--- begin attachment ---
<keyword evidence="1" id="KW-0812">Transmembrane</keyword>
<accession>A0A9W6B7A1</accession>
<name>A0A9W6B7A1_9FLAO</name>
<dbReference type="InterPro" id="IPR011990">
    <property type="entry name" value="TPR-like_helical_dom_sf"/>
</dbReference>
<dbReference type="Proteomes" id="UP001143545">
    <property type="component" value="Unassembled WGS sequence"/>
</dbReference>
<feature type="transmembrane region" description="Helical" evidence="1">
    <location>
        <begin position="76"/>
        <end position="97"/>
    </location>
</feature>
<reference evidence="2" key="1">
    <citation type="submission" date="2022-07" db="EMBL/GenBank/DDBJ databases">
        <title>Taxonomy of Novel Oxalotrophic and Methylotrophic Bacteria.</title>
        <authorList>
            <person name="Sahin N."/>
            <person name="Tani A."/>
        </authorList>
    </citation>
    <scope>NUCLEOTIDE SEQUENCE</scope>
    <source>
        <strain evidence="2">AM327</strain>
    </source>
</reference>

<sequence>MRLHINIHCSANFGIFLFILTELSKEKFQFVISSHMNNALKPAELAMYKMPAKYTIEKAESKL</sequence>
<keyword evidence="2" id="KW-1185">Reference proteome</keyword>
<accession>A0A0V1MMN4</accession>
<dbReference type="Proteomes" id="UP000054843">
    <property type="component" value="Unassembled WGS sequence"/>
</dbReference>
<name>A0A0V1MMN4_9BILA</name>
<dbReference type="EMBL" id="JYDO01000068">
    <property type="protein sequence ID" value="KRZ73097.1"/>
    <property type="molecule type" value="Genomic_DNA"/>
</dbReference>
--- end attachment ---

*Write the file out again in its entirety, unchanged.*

<keyword evidence="1" id="KW-0812">Transmembrane</keyword>
<accession>A0A9W6B7A1</accession>
<name>A0A9W6B7A1_9FLAO</name>
<dbReference type="InterPro" id="IPR011990">
    <property type="entry name" value="TPR-like_helical_dom_sf"/>
</dbReference>
<dbReference type="Proteomes" id="UP001143545">
    <property type="component" value="Unassembled WGS sequence"/>
</dbReference>
<feature type="transmembrane region" description="Helical" evidence="1">
    <location>
        <begin position="76"/>
        <end position="97"/>
    </location>
</feature>
<reference evidence="2" key="1">
    <citation type="submission" date="2022-07" db="EMBL/GenBank/DDBJ databases">
        <title>Taxonomy of Novel Oxalotrophic and Methylotrophic Bacteria.</title>
        <authorList>
            <person name="Sahin N."/>
            <person name="Tani A."/>
        </authorList>
    </citation>
    <scope>NUCLEOTIDE SEQUENCE</scope>
    <source>
        <strain evidence="2">AM327</strain>
    </source>
</reference>

<sequence>MRLHINIHCSANFGIFLFILTELSKEKFQFVISSHMNNALKPAELAMYKMPAKYTIEKAESKL</sequence>
<keyword evidence="2" id="KW-1185">Reference proteome</keyword>
<accession>A0A0V1MMN4</accession>
<dbReference type="Proteomes" id="UP000054843">
    <property type="component" value="Unassembled WGS sequence"/>
</dbReference>
<name>A0A0V1MMN4_9BILA</name>
<dbReference type="EMBL" id="JYDO01000068">
    <property type="protein sequence ID" value="KRZ73097.1"/>
    <property type="molecule type" value="Genomic_DNA"/>
</dbReference>